MISTAKE 1: Wasting the Crisis

Fotolia_11441299_taekwondude When a series of events culminates in a situation which is no longer under control, we call it a crisis. Until the crisis, a loved one has been walking on a stressful, dangerous, perhaps life-threatening tightrope. Friends and family often feel helpless. They are an unwilling audience at this dangerous balancing act. And that can sometimes make them feel like they are on a tightrope as well.

When the crisis occurs, it is like the loved one has fallen off the tightrope. They have been fired, abused someone, been arrested, earned a drunk driving charge or any of a myriad of other experiences. Now they are dangling by a fingernail. It’s an emergency. Action is imperative. Time is of the essence.

Yet, all too often, family members and friends reach down and prop the loved one back up – onto the tightrope to resume their dangerous act. Then they wait anxiously for the next incident and hope that it never comes, or if it does come, that it isn’t too serious.

They do this because they don’t know exactly how to give help that will really be helpful. Or they do it because they have been trained through other tightrope mishaps in the past. Or they do it because they find meaning for their own lives by rescuing people who fall off tightropes.

Whatever the reasons, the important thing to remember is that the problem is not that the person has fallen off the tightrope – but that they are living on it in the first place.

So helping someone onto the tightrope is, as they say, merely rearranging the deck chairs on the Titanic. At best, it is a Band-Aid. The goal of an interventionist is to use, not waste, the crisis.

When it is improbable that the loved one will climb off the tightrope on their own initiative, it becomes the job of the interventionist to provide a loving, supportive environment in which people who care can “push” the loved one off the rope, resist efforts to pop them back up, and provide a net of appropriate, qualified expert help to catch them and guide them to a life with their feet on the ground.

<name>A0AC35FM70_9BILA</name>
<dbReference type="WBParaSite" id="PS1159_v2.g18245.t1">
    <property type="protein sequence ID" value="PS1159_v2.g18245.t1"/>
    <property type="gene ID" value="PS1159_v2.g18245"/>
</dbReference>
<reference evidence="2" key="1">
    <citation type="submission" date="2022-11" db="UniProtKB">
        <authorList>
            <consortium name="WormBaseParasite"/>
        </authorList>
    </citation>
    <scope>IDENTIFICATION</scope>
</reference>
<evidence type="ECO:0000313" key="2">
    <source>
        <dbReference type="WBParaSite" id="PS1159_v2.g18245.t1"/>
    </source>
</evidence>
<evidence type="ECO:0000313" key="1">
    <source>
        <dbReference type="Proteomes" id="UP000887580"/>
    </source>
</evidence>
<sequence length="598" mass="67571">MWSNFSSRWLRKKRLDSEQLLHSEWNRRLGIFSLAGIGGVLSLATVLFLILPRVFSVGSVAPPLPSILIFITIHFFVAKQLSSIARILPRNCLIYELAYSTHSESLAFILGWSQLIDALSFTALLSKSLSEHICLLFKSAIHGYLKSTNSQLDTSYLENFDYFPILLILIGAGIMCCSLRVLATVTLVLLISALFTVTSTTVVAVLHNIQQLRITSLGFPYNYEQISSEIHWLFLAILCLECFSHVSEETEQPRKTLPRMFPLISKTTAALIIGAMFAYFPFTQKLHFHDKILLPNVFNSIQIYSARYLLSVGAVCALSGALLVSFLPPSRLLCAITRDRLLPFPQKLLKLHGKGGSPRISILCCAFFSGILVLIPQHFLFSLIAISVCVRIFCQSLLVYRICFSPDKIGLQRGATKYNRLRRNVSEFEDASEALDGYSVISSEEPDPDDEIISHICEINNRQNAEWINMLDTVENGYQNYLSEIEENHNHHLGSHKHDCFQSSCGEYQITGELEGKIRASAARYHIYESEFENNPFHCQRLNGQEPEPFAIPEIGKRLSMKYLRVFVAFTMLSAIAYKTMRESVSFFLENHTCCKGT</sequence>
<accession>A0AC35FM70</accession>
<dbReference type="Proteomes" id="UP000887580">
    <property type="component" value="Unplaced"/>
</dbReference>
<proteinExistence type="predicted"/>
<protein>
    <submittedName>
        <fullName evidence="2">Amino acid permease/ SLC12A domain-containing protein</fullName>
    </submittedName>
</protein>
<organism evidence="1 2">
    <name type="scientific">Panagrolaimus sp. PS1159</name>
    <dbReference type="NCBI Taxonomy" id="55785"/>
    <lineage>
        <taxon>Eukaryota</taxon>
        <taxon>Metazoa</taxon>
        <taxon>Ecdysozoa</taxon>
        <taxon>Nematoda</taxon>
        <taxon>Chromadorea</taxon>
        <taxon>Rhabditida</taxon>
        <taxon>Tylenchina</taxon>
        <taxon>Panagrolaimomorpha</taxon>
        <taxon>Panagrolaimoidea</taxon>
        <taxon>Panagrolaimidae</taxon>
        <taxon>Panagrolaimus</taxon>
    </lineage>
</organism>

MISTAKE 2: Playing Solo

People in need of an intervention cannot, or are unwilling, to see the impact that their lifestyle has on those around them. People concerned about their loved one have found that the efforts they have made alone to suggest, hint, lecture, or otherwise help have failed. Sometimes their efforts have been met with hostility.

Different people have tried to be helpful; each has experienced part of the problem. But the whole picture is difficult for them to visualise. To put it another way, trying individually to help someone is like playing one instrument as part of an orchestral piece without regard to the other instruments or a conductor. It will not sway the audience; worse, the audience might react badly.

The task of the interventionist is to help friends and family members play their parts in harmony so that, during the concert, the loved one can hear the music, or begin to understand what their life looks like and how it affects others. An interventionist is a conductor who trains the musicians to play a piece of music clearly and crisply, music in which the audience can hear the strains of their own lives. Only when the musicians play their parts in concert with one another, under the guidance of the conductor, will the music have a chance to be heard.

MISTAKE 3: Skipping Rehearsal

The most important day of the (usually) two-day intervention process is the first day, the pre-intervention training day.

Typically, this involves a lengthy and intense training session during which family members and other participants – but not the prospective client – become equipped to communicate their concerns and proposed course of action to their loved one in ways that are the most helpful.